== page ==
Article

8 places for artists to get art commissions

November 3, 2021

Every profession comes with a bit of dreadful work. Whether you're fresh out of college working in an analyst role or the President of the United States, there are pieces of the job you simply won't like. "Ugh, do I really have to do this?"

For artists, like many creatives, the dreadful work is usually the "client hunting" and business side of things. In an ideal world, artists should focus on creating art. However, more than 65% of an average artists' time today is spent on client relations - such as sales, marketing, drafting newsletters, advertising, communication, working on a website, and so on.

Of course, there are resources for artists, especially independent artists, to make their job (and life) a little easier.

In broad terms, there are two methods of client hunting:

  • Push (you finding clients - ex: direct outreach)
  • Pull (clients finding you - ex: someone finding your website on Google)

While both are necessary, the pull method statistically produces a greater return on your time invested. That is, establishing an online presence in multiple places that "pull" clients to you.

If you're an artist looking to get art commissions, below are the 8 places you should be on:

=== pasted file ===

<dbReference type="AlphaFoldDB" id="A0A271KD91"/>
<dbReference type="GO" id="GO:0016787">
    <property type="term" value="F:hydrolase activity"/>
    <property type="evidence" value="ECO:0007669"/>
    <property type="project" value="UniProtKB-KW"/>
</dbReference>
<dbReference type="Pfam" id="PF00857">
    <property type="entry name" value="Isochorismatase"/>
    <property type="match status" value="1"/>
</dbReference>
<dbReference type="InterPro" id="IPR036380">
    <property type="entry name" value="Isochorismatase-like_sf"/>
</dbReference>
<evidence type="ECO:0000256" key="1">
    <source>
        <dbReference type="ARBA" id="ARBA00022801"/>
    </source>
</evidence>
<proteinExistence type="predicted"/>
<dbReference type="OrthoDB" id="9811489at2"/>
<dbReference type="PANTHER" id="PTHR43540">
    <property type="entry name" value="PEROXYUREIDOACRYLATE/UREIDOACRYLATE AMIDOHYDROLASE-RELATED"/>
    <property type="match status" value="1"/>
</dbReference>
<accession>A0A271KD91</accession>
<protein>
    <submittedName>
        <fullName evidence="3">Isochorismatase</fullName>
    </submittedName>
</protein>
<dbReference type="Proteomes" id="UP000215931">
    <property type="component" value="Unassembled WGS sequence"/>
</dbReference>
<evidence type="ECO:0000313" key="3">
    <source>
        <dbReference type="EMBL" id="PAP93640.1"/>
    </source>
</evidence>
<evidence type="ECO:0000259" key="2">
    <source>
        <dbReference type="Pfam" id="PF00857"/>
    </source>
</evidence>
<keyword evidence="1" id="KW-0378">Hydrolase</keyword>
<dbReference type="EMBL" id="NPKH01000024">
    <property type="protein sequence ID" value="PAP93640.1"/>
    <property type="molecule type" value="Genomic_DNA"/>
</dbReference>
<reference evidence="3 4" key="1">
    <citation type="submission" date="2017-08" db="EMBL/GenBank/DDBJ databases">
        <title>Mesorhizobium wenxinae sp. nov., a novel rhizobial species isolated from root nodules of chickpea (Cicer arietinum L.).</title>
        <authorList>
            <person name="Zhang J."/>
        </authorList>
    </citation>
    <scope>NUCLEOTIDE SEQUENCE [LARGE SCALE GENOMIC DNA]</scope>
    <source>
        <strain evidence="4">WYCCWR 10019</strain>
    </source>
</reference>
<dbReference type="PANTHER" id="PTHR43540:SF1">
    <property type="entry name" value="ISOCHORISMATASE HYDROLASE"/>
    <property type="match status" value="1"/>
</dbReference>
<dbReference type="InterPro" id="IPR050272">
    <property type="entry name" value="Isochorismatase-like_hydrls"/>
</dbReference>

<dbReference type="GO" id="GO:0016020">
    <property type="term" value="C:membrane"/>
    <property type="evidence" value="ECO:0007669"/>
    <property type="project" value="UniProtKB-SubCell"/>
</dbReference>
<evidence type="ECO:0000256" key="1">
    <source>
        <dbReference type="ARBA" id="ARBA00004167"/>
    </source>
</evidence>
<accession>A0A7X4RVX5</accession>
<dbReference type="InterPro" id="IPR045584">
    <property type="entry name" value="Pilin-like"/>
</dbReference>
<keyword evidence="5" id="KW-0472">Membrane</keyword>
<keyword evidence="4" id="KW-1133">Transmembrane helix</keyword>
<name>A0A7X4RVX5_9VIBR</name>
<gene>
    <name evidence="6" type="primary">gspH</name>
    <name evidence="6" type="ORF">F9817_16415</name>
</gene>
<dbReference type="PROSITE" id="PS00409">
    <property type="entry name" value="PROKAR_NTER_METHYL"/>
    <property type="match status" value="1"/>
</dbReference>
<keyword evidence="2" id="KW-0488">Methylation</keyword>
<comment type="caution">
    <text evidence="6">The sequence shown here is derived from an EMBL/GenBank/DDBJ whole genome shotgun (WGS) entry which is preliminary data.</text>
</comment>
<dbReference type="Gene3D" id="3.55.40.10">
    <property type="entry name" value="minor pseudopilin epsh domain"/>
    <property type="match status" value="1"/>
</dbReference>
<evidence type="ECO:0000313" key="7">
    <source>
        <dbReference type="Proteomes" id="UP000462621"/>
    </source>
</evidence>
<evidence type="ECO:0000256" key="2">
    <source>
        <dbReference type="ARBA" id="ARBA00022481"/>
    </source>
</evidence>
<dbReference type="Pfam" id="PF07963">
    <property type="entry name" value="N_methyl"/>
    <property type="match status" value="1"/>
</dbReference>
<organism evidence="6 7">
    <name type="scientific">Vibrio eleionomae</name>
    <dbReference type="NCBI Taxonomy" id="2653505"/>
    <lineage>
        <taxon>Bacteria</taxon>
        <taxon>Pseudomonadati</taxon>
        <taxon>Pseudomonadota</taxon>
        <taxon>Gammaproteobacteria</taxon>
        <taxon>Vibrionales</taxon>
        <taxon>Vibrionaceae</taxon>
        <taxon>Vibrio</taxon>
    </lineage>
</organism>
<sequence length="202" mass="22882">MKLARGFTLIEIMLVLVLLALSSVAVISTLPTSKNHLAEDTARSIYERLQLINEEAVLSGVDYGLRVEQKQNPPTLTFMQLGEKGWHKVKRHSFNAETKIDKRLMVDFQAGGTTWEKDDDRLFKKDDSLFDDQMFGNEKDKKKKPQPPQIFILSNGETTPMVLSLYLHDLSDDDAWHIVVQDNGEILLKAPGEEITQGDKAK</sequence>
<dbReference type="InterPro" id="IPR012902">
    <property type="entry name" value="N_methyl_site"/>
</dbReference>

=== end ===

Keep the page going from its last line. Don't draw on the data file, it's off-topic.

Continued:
#1 - MadeMay

MadeMay is a marketplace platform dedicated for art commissions for artists, sculptors, and embroiderers.

To ensure a higher quality of artists, MadeMay is not open registration, but the application process involves submitting your portfolio, which takes under 1 minute. If you are approved, you receive a link to register so you can set up your artist portfolio.

Some benefits for artists:

  • Your artist profile is digitally optimized to maximize your visibility, including organic search on Google (for example, if you're in Dallas, Texas and someone searches "commission artist in Dallas", then you appear)
  • Artist guarantees & protections, so artists don't have to deal with issues if something goes wrong
  • 0% fees on commissions

To get listed on MadeMay, you can submit an artist application here.

#2 - Artist guilds

Many cities throughout the USA and world have their own local artist hub. For example, the Guild of Boston Artists.

Similar to a gallery, these guilds and organizations will have a directory of artists for clients to choose from. As you can imagine, most clients will be local if they're seeking a local guild. Although this narrows your reach to a limited geographical region, it is important to have a presence in the city that you reside in yourself.

To find one near you, simply Google "artist guild" along with your city. For example, "artist guild in Los Angeles".

#3 - Reddit

Reddit is a free, online community that is divided into topics, known as "subreddits". For example, there are subreddits for gardening, subreddits for politics, and subreddits for art. In fact, many subreddits are dedicated to connecting clients & artists for art commissions. Here is that list:

You don't need to spend too much time establishing a presence on Reddit. You can simply post once a day across each subreddit showcasing your artwork; and once a while, someone interested in commissioning you will send you a message.

Note: be very cautious of scams, which are unfortunately common in open communities like Reddit. When getting commissioned, we strongly recommend you use an online platform like MadeMay (with 0% fees) to facilitate the transaction so both parties are protected.